Halfway through the hard-charging new rock documentary, "It Might Get Loud,"
It is a sublime moment in a documentary filled with such rare glimpses into the private passions and public music of three generations' worth of venerated lead guitarists — Jack White of the
But that, as director Davis Guggenheim told MTV News during a recent interview, is the exactly the point of the documentary. "Every generation comes up in rebellion of the next generation," he said. "Led Zeppelin rebelled against these pretty-boy pop bands. U2 came up hating the big-hair stadium bands. And the White Stripes were saying, 'We don't like this overproduced, stadium-band sound.' A lot of times you express your rebelliousness with an electric guitar."
Somehow Guggenheim managed to corral these three guys into a warehouse for two days to chat and play together. Interspersed with this epic jam-session are the times when Guggenheim followed the artists around with a camera, getting them to tell stories about childhood epiphanies, professional struggles and the zig-zagging path toward rock stardom. We see White constructing a makeshift guitar out of a wooden plank and a Coke bottle, then wailing away as the cows on his Tennessee farm look on; the Edge visiting the school of his youth and pointing out the concrete slab on which U2 first performed as teenagers; and Page, who avoided any type of on-camera interview for decades but ends up giving Guggenheim a candid tour of the estate where Zeppelin recorded in the '70s and where drummer John Bonham overdosed at the age of 32.
How did the director pull this whole thing together, convincing these ego-heavy lead guitarists, in need of neither money nor exposure, to hang out with each other for a couple days — to open up about what motivates them to write songs? Maybe it had something to do with Guggenheim's last documentary, "An Inconvenient Truth" — an Oscar-winning investigation into global warming. (If you can make Al Gore look like a rock star as he heads through stadium corridors to deliver a PowerPoint slideshow, making actual rock stars look cool wouldn't be too much of a stretch.)But when it came to the camera-shy Page, it required something a little bit more.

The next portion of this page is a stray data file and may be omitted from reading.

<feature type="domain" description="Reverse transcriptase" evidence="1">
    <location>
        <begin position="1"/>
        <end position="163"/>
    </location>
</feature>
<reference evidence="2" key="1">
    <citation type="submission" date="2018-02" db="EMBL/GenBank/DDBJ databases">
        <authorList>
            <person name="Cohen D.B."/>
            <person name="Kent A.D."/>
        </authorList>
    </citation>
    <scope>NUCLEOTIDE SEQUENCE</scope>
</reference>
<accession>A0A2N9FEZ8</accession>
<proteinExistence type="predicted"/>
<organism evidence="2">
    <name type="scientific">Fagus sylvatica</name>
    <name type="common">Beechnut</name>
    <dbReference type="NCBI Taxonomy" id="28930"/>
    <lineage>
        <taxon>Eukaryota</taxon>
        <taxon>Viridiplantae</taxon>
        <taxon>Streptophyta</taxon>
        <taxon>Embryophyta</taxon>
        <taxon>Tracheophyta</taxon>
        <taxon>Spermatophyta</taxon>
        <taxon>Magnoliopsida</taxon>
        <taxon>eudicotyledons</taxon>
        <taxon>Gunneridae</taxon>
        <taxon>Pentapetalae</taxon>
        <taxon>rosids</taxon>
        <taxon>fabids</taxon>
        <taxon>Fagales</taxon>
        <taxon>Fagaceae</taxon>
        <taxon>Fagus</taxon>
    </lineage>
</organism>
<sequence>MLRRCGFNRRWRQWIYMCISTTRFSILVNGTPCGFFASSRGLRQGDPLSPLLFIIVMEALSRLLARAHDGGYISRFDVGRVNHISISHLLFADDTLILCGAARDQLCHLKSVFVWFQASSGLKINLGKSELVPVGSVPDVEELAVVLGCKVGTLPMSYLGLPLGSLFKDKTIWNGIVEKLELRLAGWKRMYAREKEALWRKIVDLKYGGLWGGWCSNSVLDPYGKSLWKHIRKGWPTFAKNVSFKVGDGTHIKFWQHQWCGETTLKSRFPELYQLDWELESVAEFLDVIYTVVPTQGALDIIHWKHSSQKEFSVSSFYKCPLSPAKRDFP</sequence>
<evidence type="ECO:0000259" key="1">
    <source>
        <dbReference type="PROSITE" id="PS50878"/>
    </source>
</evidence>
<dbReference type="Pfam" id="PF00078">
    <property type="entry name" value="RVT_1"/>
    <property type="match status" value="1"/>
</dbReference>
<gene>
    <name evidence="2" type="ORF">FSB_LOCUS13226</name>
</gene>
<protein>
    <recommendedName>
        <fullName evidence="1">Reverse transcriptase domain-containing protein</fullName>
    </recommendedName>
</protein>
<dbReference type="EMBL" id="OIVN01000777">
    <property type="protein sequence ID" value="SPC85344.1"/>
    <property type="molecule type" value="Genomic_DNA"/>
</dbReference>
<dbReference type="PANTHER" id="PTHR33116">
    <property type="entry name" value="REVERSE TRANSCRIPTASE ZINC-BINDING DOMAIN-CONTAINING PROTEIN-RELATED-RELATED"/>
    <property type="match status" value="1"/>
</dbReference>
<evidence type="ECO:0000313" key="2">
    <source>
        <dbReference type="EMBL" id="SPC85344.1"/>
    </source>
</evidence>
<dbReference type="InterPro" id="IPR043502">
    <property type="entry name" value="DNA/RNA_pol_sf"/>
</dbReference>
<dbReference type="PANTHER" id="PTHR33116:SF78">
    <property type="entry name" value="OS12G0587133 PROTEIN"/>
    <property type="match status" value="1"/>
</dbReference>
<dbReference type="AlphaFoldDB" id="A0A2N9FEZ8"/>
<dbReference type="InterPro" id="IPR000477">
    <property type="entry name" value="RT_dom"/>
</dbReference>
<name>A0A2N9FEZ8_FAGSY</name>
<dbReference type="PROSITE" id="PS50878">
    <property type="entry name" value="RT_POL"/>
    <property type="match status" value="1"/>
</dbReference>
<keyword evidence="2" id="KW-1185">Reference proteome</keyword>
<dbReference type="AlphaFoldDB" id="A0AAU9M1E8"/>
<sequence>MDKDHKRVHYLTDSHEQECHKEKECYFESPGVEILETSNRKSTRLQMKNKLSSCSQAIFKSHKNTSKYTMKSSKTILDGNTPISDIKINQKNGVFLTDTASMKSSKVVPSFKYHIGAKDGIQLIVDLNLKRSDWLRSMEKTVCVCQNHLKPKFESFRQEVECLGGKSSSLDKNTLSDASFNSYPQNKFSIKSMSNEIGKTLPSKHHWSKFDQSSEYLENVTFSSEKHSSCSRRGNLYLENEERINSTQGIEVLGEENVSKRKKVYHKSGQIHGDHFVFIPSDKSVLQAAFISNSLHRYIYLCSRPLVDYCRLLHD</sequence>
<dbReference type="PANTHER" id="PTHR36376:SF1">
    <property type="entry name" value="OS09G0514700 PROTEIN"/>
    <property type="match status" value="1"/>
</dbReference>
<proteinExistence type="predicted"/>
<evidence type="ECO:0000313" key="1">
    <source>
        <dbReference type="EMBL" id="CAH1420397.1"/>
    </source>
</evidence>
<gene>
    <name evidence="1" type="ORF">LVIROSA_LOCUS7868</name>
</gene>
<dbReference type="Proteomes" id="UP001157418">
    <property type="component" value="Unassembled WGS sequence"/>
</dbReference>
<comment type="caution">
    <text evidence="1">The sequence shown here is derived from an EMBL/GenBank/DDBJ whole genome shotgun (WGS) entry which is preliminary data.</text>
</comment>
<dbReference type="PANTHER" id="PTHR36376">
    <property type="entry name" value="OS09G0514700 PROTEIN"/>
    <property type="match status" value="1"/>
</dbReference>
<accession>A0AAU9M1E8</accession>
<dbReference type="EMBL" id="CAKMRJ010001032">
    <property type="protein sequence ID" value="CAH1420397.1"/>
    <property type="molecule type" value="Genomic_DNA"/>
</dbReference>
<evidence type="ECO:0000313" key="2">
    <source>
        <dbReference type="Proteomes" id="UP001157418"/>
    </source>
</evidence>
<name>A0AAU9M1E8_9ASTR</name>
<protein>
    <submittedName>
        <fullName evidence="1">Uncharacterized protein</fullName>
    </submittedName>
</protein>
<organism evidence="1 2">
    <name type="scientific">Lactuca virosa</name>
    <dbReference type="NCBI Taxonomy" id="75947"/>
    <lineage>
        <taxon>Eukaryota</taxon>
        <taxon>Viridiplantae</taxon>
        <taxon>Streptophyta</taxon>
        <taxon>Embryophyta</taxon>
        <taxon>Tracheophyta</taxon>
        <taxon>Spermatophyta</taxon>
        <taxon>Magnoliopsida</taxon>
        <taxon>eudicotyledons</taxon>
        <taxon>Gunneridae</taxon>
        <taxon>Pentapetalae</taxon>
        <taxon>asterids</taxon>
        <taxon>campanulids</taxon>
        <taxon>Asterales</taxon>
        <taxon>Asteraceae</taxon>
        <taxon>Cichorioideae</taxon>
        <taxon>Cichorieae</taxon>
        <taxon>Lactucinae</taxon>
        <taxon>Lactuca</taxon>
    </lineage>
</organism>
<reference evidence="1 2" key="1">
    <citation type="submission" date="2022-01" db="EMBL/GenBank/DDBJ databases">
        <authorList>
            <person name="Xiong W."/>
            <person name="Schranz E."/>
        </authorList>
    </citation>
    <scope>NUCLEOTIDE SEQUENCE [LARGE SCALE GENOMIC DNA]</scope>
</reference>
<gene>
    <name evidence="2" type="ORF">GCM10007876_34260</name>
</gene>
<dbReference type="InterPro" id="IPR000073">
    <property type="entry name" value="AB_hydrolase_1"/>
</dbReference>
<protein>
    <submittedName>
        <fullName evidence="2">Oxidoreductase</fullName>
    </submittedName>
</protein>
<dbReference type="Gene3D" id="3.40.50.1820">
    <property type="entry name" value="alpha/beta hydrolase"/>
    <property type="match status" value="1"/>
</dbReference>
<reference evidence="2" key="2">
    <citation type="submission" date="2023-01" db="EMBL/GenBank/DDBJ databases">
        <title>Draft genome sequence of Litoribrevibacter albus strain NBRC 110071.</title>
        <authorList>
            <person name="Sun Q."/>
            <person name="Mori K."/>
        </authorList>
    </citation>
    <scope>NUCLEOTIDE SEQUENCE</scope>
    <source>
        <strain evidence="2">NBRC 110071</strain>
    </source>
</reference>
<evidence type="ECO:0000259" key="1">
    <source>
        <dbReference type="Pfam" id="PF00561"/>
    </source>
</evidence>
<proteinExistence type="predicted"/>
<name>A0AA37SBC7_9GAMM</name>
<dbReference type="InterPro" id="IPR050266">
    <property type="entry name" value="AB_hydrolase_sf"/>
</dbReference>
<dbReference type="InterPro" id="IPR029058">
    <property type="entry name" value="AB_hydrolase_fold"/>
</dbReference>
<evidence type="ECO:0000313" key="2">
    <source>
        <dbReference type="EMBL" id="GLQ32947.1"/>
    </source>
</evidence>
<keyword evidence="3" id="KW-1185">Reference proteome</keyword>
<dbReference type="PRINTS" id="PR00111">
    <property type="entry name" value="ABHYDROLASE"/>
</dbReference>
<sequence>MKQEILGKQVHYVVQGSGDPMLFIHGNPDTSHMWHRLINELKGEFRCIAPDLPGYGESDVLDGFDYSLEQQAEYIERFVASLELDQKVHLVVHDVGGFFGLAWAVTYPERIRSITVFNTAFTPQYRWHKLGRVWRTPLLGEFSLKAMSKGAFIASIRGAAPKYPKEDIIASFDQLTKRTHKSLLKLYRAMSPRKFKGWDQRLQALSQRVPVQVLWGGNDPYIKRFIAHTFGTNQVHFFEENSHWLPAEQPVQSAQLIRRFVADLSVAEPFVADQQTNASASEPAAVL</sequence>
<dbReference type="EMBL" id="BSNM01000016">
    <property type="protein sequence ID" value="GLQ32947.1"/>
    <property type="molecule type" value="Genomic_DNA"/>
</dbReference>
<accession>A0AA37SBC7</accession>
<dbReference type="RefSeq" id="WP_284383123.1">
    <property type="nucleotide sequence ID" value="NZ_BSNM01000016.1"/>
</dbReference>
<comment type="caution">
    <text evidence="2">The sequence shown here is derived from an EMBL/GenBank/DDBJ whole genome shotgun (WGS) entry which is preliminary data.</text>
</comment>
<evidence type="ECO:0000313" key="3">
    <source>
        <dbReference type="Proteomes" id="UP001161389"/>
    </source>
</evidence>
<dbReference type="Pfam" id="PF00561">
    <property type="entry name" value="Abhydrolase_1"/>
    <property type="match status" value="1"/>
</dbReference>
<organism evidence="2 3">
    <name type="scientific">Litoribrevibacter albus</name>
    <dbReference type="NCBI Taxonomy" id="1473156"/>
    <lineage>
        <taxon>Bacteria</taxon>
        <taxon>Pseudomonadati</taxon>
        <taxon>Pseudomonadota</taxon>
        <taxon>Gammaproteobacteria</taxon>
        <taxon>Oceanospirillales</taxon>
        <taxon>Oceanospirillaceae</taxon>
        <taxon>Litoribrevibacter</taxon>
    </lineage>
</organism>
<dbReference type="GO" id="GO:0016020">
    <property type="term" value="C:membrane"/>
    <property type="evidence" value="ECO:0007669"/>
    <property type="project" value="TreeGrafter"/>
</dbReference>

"It took seduction," Guggenheim said. "It took us telling him how passionate we were about songs and songwriting, talking about the creative process."
The film, which opens on August 14, no doubt belongs in the upper echelon of rock documentaries, joining films like "The Last Waltz" and "Gimme Shelter," if only for the singular window it opens onto Page's life and work. Fifty years from now, if kids rocking their air guitars to Zeppelin tunes want to know what Page was really like, "Get Loud" will be their essential viewing.
And as Guggenheim explained, the connection between the past and the present, between old-school blues and classic rock, between punk and whatever comes next, will always be there. "The point of the movie is it could be anybody, any artist," he said. "It could be the next artist you haven't even heard of. It could be the guys from Blink-182. It really is the creative spark that you see in the movie. By looking back and seeing Jimmy Page and how he started and invented the dirty guitar sound, you can find that line all the way back through U2, through Jack White and now to the new guys who are doing it, like Green Day."
Check out everything we've got on "It Might Get Loud."
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